In 2001, at the age of 40, Terrie Hall was diagnosed with oral cancer, and later that same year, with throat cancer. Doctors informed her that they would need to remove her larynx. It was then that she quit smoking for good.

Today at 51, Terrie speaks with the aid of an electrolarynx. She continues to battle cancer.

Source: CDC: Tips From Former Smokers, Real Stories

Wednesday, March 14, 2012

Making The Decision

Telling stories about prevention — your story or another — in a strategic way helps people really “get” how and why healthy change can happen. What's your story?

Ringgold Voices: Making the Decision from preventionspeaks on Vimeo

Tuesday, March 13, 2012

Our Next Generation -Tobacco Free

Dr. Regina Benjamin, U.S. Surgeon General, says more is needed to curb youth smoking, stresses the goal of having our next generation becoming tobacco-free. Let's support her efforts.

Source: Voice of America News

Saturday, March 10, 2012

Taking The Initiative

Gotta love it when smart kids sometimes take serious matters into their own hands.

Put Out That Damn Cancer Stick!
Source: This is Photobomb!

Thursday, March 8, 2012

A Word From Regina Benjamin, MD

Preventing Tobacco Use Among Youth and Young Adults: A Report of the Surgeon General.

More than 3.6 million kids smoke cigarettes! The fight against youth tobacco use and abuse was accelerated today by U.S. Surgeon General Dr. Regina Benjamin, with the release of the Surgeon General’s Report, Preventing Tobacco Use Among Youth and Young Adults. This report details the scope, health consequences and influences that lead to youth tobacco use and proven strategies that prevent its use.

According to the first paragraph of the report -
Tobacco use is a pediatric epidemic, around the world as well as in the United States. Although progress has been made since the first Surgeon General’s report in 1964, too many of our youth still use tobacco. Among U.S. high school seniors, one out of four is a regular cigarette smoker (Youth Risk Behavior Survey [YRBS] 2009, Chapter 3). Because few high school smokers are able to break free from the powerful addicting effects of nicotine, about 80% will smoke into adulthood. Among those who persist in smoking, one-half will die about 13 years earlier than his or her nonsmoking peers (Fagerström 2002; Doll et al. 2004).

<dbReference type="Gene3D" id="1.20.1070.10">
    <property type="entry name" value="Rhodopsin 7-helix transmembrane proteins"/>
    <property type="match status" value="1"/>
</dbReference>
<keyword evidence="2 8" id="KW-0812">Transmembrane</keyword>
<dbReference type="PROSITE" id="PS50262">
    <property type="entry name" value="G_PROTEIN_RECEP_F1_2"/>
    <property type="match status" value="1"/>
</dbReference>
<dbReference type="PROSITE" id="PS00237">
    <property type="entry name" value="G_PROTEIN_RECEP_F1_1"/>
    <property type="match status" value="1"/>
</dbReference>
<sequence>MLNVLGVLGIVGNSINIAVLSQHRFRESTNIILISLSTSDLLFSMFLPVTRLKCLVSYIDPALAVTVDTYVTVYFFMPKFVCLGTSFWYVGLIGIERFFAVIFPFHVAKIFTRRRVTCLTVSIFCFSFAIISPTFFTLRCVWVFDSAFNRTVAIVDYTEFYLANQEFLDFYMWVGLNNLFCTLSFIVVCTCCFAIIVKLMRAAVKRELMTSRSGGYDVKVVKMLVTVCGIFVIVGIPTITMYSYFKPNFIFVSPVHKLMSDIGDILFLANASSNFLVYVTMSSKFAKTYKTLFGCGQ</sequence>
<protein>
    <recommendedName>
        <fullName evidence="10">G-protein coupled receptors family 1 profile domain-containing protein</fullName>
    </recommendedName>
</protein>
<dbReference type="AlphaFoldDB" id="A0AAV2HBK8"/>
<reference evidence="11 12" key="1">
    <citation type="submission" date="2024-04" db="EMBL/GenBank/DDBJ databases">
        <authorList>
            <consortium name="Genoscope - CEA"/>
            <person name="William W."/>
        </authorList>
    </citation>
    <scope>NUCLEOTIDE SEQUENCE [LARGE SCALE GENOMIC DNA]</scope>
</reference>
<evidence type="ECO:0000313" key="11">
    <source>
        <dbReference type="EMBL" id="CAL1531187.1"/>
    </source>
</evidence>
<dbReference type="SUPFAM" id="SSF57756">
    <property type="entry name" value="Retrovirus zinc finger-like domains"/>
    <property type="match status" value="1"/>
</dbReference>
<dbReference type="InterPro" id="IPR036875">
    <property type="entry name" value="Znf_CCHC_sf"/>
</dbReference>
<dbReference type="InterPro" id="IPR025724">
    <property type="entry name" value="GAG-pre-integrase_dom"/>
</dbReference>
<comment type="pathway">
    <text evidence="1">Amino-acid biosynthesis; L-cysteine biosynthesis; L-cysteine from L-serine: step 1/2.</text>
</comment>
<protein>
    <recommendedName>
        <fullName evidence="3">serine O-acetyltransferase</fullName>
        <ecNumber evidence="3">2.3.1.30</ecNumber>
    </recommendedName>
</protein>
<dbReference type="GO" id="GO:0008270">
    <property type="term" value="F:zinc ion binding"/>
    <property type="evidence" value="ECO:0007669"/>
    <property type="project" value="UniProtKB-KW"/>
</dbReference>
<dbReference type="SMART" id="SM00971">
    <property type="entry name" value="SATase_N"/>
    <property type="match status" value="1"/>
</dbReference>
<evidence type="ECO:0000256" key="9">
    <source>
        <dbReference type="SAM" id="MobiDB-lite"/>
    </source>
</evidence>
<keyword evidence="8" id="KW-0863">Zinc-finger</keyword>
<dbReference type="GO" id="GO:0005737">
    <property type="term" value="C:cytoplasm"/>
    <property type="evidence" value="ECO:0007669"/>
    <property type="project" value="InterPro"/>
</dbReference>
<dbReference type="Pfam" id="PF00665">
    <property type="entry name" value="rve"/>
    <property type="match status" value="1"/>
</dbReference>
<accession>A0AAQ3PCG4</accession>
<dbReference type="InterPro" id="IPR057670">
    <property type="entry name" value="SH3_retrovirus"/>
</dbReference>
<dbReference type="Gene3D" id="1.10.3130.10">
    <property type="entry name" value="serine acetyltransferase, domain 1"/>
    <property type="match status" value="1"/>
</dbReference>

Source: Accept The Challenge!

Support Smoke Free Movies

When you see cigarette smoking being depicted in the movies, it's for a reason. Big Tobacco pays Big Money to advertise their products throughout the motion picture industry.

According to the National Cancer Institute -

The depiction of cigarette smoking is pervasive in movies, occurring in three-quarters or more of contemporary box-office hits. Identifiable cigarette brands appear in about one-third of movies. The total weight of evidence from cross-sectional, longitudinal, and experimental studies indicates a causal relationship between exposure to depictions of smoking in movies and youth smoking initiation.

But, as more people become aware of how smoking is sinisterly advertised in movies, the growing majority, including individual actors, are now supporting smoke-free movie policies.

Video source: Will Rogers Institute

You can help smoking disappear in movies too. Visit Smoke Free Movies to learn more.

Wednesday, March 7, 2012

Tobacco-Free Athletes | Inspiration!

The tobacco industry heavily promotes at events like stock car racing, baseball and rodeos. By repeatedly showing the face of tobacco at places where people go to have fun, big tobacco believes positive feelings will eventually be associated with tobacco use.

Project Filter wants to change the belief that tobacco use is normal, “cool,” or acceptable behavior at sporting events. To do this, Project Filter must get its own pro-health messages in front of racecar, motocross, baseball, and rodeo fans. This requires a visible presence at events, which sponsorships provide.

Project Filter is fortunate to have found a team of role models both inspirational and talented in their respective sports. The Project Filter team reaches fans all over Idaho – the same fans marketed to so heavily by big tobacco. And each member of Project Filter’s team brings a unique message about the importance of quitting or remaining smoke free.

Source: Project Filter and Idaho QuitNet

Sunday, March 4, 2012